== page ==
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All about that Anaconda

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Lately there has been a trend in pop song lyrics to concentrate on plus-size women celebrating their shape. Examples of this have been such recent hits as Nicki Minaj’s ‘Anaconda’ and Meghan Trainor’s ‘All about that bass.’ Both of these songs have been referred to as ‘empowering’ and ‘feminist’ by music critics and the general audience, with a strong message of ‘body acceptance.’

This is true, both of the mentioned songs have lyrics that feature women who are very confident about their size, stating that ‘he can tell I ain’t missing no meals’ and ‘every inch of you is perfect from the bottom to the top.’ Being plus-size is unified with confidence, awareness of sex appeal and popularity with (in case of both of these songs) men. This type of confidence and self-acceptance can indeed be seen as a very positive change of a trend in pop music. I’m all for standing up to general constricted beauty standards, but I still find this type of empowerment extremely worrying.

While both Nicki and Megan praise their own size in their songs, they end up putting down other people over their weight. Both of these songs worryingly refer to skinny people as ‘skinny bitches’, a name that is in no way empowering nor acceptable.  I have always been slim and come from a family of skinny people. I was born with my body type and even though I have never worried about my size, I know from other people that being skinny can be just as difficult and upsetting as being overweight. Body-shaming is not OK, no matter which “positive” headline it’s done under.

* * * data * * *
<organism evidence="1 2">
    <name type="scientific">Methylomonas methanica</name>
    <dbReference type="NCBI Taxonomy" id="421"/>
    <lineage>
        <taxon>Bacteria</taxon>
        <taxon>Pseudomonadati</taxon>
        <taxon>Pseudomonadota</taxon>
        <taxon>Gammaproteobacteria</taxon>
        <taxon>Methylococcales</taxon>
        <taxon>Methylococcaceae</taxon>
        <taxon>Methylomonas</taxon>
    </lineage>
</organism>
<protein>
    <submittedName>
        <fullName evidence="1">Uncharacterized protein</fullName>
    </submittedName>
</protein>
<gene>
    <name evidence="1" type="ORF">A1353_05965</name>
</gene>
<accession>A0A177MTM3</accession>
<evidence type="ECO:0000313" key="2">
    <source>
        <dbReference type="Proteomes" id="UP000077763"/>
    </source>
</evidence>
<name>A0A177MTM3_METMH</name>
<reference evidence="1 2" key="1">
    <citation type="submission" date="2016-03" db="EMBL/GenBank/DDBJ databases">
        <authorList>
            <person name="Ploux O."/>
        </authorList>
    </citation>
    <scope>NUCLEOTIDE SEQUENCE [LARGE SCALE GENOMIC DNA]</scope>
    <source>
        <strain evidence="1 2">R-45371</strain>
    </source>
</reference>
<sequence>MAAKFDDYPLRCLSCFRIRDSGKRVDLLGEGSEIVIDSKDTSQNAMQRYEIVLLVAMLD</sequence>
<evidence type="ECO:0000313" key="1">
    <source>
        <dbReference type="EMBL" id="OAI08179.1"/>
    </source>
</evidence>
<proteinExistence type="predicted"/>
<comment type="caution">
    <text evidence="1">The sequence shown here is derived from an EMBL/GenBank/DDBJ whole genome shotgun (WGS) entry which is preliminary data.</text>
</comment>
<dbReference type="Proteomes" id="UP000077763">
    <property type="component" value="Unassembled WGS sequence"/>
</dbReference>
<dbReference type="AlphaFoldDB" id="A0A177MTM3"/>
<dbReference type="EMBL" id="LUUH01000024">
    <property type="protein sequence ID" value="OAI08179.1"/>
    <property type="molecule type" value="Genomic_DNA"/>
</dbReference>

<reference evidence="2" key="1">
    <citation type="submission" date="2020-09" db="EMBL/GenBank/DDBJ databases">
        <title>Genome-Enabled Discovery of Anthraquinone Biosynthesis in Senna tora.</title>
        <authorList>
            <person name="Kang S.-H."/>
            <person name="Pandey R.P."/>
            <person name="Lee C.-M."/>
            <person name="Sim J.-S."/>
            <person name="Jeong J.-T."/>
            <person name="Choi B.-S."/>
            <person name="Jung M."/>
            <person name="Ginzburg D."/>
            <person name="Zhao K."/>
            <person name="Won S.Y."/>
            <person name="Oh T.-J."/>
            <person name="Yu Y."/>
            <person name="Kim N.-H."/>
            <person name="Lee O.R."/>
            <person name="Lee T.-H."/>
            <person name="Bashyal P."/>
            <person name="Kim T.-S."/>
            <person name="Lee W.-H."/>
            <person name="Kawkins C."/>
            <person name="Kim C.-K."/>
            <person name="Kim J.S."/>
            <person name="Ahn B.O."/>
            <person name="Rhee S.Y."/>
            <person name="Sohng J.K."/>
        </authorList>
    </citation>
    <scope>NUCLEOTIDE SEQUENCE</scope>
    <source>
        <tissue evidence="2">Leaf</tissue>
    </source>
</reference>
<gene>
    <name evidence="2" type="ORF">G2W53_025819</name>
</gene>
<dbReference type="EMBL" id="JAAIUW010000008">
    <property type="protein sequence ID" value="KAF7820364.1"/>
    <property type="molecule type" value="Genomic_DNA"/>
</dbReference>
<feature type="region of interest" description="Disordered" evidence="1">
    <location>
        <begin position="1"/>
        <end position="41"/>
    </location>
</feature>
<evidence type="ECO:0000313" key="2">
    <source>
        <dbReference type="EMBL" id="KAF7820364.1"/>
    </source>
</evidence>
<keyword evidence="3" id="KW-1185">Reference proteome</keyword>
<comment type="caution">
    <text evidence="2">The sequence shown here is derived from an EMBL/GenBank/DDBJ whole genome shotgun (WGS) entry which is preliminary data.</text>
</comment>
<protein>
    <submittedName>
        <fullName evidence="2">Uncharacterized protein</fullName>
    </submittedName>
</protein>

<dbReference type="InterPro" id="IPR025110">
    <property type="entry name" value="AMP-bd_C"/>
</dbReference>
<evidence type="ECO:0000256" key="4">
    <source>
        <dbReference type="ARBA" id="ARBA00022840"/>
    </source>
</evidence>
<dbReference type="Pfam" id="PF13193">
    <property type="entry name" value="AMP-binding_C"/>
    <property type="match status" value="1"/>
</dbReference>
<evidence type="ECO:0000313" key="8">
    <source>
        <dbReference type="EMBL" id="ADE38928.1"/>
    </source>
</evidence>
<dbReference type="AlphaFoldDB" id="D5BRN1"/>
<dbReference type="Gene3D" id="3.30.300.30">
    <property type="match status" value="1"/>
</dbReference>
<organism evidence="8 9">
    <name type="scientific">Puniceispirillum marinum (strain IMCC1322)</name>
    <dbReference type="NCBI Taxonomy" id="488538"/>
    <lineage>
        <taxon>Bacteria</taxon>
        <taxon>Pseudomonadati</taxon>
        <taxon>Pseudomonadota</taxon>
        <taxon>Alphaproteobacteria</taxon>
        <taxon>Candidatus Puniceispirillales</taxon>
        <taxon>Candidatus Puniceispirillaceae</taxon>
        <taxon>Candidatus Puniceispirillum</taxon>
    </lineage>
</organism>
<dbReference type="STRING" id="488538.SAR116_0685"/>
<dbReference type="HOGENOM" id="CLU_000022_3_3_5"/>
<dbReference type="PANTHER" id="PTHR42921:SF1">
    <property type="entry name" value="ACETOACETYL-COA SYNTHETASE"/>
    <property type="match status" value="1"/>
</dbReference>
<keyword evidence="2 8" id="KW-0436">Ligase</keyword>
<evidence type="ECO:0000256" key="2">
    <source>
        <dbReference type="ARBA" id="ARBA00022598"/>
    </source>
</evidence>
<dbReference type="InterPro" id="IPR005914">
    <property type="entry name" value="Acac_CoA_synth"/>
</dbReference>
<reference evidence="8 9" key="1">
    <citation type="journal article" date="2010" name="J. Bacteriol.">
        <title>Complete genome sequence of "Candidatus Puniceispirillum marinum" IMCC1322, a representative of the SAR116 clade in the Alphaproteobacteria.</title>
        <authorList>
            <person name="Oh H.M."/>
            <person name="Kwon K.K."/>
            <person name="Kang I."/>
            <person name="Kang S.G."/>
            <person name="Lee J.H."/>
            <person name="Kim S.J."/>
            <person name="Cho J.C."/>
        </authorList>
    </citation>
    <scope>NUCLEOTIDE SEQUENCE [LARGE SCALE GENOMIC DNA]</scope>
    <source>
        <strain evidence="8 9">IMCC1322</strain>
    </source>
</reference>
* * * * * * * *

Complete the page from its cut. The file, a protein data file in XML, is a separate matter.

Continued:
Also once you start analysing the content of both of these songs, the positive body-image expressed in them does not really originate from confidence as much as from insecurity. An especially worrying example can be found in ‘All about that bass’, where the lyrics state hidden between the catchy chorus that everyone remembers: ‘I’m bringing booty back/ Go ahead and tell skinny bitches that/ No, I’m just playing / I know you think you’re fat.’ Gaining your confidence from someone’s assumed insecurities is not exactly empowering. That makes the positive message they carry even emptier than it already was. This is not confidence. It’s insecurity.

Why can’t we have songs that are actually empowering, celebrating ALL the shapes and sizes we come in; without putting down others in the process? Empowerment built on bullying is not empowerment at all, it’s just bullying.

 

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Ida Väisänen

Deputy Editor: Design 2014/15, TV Editor 2013/14

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